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Inmates Who Held 28 Hostages at Elba Prison Get Long Terms

December 06, 1987|United Press International

LEGHORN, Italy — Six long-term prison inmates who held 28 hostages for eight days on the vacation island of Elba in August in Italy's longest jail siege have drawn jail terms ranging from 12 years to 14 years.

The siege started Aug. 25, at the height of the tourist season, in the model prison at Porto Azzurro on the island of Elba, famous as the exile home of Napoleon.

Six inmates led by former neo-fascist terrorist leader Mario Tuti, 40, seized the prison director and other hostages and barricaded themselves in the infirmary on the top floor of the island jail.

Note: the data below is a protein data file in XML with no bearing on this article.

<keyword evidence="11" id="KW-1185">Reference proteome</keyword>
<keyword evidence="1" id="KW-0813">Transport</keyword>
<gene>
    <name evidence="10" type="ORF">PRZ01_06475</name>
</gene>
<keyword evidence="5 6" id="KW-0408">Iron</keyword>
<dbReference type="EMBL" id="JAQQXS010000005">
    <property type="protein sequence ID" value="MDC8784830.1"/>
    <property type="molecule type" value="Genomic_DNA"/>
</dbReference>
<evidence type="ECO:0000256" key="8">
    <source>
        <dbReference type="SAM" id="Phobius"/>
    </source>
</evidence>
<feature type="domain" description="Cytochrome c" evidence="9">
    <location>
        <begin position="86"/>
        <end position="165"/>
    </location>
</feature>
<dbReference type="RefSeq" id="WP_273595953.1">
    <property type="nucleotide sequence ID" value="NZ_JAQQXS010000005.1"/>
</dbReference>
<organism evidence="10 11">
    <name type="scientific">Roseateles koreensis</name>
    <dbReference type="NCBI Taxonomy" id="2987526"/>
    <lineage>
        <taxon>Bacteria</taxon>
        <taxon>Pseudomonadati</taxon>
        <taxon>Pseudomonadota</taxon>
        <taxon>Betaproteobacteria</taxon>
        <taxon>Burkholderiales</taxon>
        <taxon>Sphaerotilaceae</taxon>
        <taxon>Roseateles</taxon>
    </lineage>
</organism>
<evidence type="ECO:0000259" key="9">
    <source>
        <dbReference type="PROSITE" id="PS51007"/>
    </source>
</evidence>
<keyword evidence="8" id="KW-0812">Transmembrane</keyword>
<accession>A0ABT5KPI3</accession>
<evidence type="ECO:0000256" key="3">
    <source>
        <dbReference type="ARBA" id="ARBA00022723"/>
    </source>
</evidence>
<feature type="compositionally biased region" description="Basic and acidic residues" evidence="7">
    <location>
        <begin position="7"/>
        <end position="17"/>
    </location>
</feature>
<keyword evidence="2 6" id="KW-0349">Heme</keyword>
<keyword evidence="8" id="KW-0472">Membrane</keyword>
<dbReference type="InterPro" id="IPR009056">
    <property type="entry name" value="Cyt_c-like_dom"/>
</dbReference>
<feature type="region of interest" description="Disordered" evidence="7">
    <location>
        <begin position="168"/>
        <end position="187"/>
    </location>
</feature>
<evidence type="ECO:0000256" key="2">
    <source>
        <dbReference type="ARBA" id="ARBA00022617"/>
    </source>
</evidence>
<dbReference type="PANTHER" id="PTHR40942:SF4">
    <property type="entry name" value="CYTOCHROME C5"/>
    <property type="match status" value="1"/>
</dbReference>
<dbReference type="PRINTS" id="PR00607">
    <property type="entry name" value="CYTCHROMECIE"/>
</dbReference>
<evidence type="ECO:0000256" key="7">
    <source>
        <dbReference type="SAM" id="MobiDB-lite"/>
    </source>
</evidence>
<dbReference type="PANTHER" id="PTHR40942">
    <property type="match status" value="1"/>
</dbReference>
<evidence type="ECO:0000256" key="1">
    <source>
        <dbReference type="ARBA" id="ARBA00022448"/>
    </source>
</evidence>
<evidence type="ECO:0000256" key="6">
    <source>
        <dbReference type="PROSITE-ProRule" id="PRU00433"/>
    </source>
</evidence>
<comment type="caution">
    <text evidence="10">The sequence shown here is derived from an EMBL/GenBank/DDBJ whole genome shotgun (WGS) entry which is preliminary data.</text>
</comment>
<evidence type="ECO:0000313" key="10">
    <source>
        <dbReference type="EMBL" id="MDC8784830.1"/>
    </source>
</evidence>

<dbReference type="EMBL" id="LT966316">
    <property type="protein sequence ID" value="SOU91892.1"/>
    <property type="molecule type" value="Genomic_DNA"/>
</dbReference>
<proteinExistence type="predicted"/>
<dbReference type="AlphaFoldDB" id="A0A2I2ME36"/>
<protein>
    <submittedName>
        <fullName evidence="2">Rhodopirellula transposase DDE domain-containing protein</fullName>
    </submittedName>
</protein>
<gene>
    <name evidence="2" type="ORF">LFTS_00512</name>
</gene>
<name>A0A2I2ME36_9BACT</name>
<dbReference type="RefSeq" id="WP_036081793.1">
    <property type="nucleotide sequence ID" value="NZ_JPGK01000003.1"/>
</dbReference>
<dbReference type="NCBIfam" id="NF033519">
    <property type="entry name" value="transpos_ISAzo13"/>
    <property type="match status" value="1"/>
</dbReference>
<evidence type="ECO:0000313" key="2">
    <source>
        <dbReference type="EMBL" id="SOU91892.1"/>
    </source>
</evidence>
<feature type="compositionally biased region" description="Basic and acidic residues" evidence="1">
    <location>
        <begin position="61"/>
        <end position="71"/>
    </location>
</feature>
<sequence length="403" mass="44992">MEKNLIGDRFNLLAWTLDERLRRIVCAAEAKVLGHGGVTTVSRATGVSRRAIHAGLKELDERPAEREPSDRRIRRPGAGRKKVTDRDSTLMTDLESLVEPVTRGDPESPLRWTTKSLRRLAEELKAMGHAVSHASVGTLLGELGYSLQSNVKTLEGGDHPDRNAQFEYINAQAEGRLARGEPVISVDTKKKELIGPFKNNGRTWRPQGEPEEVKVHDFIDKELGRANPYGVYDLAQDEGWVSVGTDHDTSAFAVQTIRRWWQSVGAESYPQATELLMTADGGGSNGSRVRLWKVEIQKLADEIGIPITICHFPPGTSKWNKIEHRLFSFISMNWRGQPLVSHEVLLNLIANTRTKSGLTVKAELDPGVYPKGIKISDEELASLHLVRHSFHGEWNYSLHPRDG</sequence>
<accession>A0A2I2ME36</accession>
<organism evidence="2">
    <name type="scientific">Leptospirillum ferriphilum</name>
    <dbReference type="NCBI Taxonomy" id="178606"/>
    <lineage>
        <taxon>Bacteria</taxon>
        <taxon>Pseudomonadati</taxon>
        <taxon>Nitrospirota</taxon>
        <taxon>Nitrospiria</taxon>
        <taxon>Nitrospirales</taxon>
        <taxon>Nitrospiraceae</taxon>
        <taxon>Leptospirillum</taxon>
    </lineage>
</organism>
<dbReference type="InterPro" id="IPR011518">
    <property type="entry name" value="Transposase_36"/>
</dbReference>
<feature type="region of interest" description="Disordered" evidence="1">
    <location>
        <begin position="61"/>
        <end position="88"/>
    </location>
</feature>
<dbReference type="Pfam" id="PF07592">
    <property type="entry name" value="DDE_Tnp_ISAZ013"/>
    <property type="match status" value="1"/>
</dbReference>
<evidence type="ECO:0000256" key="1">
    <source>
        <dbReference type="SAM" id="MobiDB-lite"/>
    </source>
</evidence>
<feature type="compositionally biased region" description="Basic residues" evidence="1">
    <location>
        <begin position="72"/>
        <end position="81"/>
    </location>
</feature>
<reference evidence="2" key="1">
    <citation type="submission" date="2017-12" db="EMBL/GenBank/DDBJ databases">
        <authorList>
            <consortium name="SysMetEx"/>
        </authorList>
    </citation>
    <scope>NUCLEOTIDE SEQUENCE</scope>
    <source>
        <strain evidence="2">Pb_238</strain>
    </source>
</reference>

All the rebels were serving life terms for murder and other crimes.

The siege ended Sept. 1, when the rebels surrendered after long negotiations with lawyers and other legal officials who promised them benefits available under the Italian legal code, including not losing various privileges accorded to long-term prisoners.

The court sentenced Tuti to 14 years and two months jail plus a $1,600 fine and Mario Ubaldo Rossi to 14 years and a $1,440 fine. Mario Marrocu drew a 14-year jail term and the other three rebels--Mario Cappai, Mario Tolu and Gaetano Manca--drew 12 years each.

Two men who smuggled guns to their brother were given eight- and four-year sentences.

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